Meet the maker behind new crochet book Corner to Corner Crochet, Jess Coppom, best known for her fantastic blog MakeAndDoCrew. We asked Jess about how the book came to be and what it is about the C2C technique that makes it so exciting…
For those who haven’t heard of corner to corner crochet, what is it?
“If you’re unfamiliar with corner to corner crochet (often shorted C2C), it uses the diagonal box stitch to work back and forth from one diagonal corner of a project to another. This technique is the perfect way to create colourful, graphic designs that stitch up fast. If you’re worried about not being a crochet expert, don’t worry – the book covers all the basics.”
What inspired you to write this book?
“The inspiration for this book was born out of a desire to highlight the flexibility of C2C crochet: it’s far from only a medium to create character afghans! I publish a wide variety of modern crochet patterns – from garments to home décor – on my blog and I’m admittedly a ‘variety seeker’ type of person, so this focused collection was also a personal challenge that excited me. “
What projects can we find in the book?
“Because corner to corner crochet is often worked from a graph, it naturally lends itself to graphic, repeating patterns. I wanted to this to be a compilation of patterns that would feel at home in a modern magazine or catalogue, but not so trendy that they’ll be dated by the time you finish the last stitches. Classic rugs, tiles, woven baskets, cross stitch and clothing all became fodder for the designs in this book.”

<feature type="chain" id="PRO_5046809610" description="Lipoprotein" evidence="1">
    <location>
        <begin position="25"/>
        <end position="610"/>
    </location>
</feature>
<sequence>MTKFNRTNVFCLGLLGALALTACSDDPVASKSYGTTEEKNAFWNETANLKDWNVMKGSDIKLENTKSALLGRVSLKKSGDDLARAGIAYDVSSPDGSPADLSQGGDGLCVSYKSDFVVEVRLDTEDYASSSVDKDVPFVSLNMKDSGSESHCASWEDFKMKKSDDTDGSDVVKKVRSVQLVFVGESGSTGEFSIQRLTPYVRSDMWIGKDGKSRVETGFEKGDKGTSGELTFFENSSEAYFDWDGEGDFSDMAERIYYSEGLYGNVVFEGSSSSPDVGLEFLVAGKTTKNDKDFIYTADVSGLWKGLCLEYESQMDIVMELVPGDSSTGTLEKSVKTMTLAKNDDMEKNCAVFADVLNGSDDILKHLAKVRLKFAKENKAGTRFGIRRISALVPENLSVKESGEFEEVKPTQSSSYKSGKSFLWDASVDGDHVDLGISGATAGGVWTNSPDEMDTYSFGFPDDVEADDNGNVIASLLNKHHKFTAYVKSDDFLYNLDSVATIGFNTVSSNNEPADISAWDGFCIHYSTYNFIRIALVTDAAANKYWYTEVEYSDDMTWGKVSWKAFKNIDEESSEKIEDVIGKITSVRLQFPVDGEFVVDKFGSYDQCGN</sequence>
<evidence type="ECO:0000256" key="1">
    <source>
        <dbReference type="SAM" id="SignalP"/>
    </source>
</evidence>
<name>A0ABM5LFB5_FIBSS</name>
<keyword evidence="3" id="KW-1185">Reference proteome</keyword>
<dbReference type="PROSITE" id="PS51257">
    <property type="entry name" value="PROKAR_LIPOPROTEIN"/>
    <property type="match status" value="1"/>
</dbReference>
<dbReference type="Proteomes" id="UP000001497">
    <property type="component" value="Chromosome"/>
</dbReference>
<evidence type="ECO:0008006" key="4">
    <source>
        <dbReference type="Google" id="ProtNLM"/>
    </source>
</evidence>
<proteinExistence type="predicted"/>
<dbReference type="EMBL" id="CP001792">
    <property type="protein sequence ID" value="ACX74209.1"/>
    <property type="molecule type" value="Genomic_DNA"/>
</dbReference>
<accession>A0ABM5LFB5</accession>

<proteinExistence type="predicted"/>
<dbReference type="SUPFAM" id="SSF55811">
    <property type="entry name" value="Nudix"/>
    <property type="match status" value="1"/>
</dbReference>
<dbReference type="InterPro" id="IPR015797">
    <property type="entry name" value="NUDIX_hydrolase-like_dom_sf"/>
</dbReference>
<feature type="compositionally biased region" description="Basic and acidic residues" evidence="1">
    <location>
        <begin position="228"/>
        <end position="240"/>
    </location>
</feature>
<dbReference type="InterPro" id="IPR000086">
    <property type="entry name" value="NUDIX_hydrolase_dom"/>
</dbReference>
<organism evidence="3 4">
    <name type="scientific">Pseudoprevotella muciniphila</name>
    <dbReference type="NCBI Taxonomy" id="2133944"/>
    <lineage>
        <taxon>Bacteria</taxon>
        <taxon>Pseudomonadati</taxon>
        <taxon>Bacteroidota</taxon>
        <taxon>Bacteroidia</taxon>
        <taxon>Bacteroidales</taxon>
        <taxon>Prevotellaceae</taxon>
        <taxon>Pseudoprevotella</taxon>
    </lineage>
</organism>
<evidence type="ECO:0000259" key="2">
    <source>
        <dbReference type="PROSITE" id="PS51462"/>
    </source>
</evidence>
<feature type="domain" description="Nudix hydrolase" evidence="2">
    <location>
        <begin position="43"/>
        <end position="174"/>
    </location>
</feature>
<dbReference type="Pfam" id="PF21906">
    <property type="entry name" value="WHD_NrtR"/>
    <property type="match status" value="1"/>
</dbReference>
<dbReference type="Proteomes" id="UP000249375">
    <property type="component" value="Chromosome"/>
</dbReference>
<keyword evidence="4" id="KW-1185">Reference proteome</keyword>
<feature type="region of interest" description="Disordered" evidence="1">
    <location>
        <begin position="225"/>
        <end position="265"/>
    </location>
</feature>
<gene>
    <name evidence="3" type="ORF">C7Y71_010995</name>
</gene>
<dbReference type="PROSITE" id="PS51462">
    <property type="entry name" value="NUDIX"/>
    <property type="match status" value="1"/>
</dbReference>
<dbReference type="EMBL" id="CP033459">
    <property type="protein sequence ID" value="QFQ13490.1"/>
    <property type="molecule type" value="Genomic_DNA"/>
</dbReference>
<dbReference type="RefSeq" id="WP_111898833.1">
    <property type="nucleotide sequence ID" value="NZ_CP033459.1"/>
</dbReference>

“The Inverse Throw, for example, was inspired by timeless monochromatic tile patterns that can theoretically repeat forever. Similar to laying tiles, this blanket is worked in a series of rectangles and then seamed together for a finished project that would make M.C. Escher proud. It’s hard to find a similar fiber arts technique that allows you to create such varied striking patterns with ease.”
“A C2C rectangle can create so much more than blankets and afghans though, so you’ll find plenty of patterns in the book, like the Endless Sky Poncho, where a series of rectangles can become garments, hats and pillows. And if the idea of managing multiple skeins of yarn feels intimating, get started with any of the simple projects like the Sediment Poncho or Crested Butte Cowl that will let you practice basic stitches without much counting or changing colours.”